With all the above factors working singularly or in concert to hamper a motorist's ability to detect an approaching motorcycle, hadn't you better wear a helmet and all the gear every time you ride?
- Share the Road Safely - a program instituted by the U.S. DOT Federal Motor Carrier Safety Administration (FMCSA) that strives to improve the knowledge of all highway users to minimize the likelihood of a crash with a large truck and to reduce the consequences of those that do occur, with safety tips especially for motorcyclists
WATCH THE NO-ZONES Never hang out in a truck's blind spot or "No-Zone." Trucks have large No-Zones on both sides, the front and behind the truck. Truck drivers cannot see you when you ride in these blind spots, which allows for a greater chance of a crash. The front blind spot is particularly dangerous if you need to stop quickly. Because of their light weight and braking system, motorcycles can stop much faster than trucks. A truck may not be able to stop as quickly as you do, so you need to take special precautions to avoid crashes before they happen.
Information to Increase Motorist Awareness of Motorcyclists in Traffic
- MSF Motorcycle Awareness Campaign for Car Drivers - the Motorcycle Safety Foundation website for Car Drivers provides safety tips, video instruction, and other resources for car drivers and fleet managers and encourages drivers to SEEsm–Search, Evaluate, Execute—at intersections
- More MSF Videos - Intersection: this 4-minute edit of the video in the Intersection Module features personal stories surrounding the collision between a car and motorcycle at a typical city intersection; Common Road: this 3-minute edit of the video in the MSF Cars, Motorcycles & A Common Road Kit (discontinued) helps car drivers learn the "two-second" rule for following a motorcyclist as well as the common places where motorists and motorcyclists collide; Molly Culver PSA: We're Out There: Actress/motorcyclist Molly Culver urges motorists to increase their awareness of motorcycles in this 30-second public service announcement (PSA)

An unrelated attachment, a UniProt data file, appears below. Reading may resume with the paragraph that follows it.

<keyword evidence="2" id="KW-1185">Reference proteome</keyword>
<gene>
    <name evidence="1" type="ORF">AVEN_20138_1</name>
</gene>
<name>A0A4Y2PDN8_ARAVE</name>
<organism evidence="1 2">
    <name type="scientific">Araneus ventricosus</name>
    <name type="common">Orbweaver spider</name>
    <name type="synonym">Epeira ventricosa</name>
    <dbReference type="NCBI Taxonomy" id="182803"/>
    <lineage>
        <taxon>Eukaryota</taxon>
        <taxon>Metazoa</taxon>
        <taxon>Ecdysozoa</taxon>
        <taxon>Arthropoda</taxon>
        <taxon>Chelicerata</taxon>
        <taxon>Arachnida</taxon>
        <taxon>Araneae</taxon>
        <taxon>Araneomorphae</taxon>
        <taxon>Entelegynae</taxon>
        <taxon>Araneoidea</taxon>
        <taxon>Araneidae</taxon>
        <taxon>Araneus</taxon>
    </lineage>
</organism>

- Michigan Motorcycle Safety Awareness - a website that promotes and chronicles Michigan's Motorcycle Safety Awareness Month, including the legislative resolutions, public service announcements, news releases, and conferences, and additionally provides highway safety tips, riding checklists, and riding techniques
- Motorcycle Awareness Campaign - an organization whose sole purpose is to promote the awareness and safety of motorcyclists on roadways to the motoring public
- Allstate Rider News: New Signs Going Up to Protect Riders - following two years of development, including 140 temporary installations of signs reading "Look," with a motorcycle-and-rider graphic, in 2012 the ONE campaign installs permanent signs that read "Watch for Motorcycles," at targeted dangerous intersections in more than 30 U.S. cities
- "Drive Aware, We're Out There" - a color brochure by the Maryland Highway Safety Office in conjunction with the Maryland Department of Transportation State Highway Administration that describes situations where crashes are likely to occur as well as high-risk situations where motorists contribute to motorcycle crashes without their vehicle ever having contact with the involved motorcycle
- Share the Road with Motorcycles - posters, National Motorcycle Safety Awareness Month news releases, and Traffic Safety Facts and tips from NHTSA that help remind all motorists to "share the road" safely with motorcycles and to be extra alert to help keep motorcyclists safe, as well as reminding motorcyclists to make themselves visible to other motorists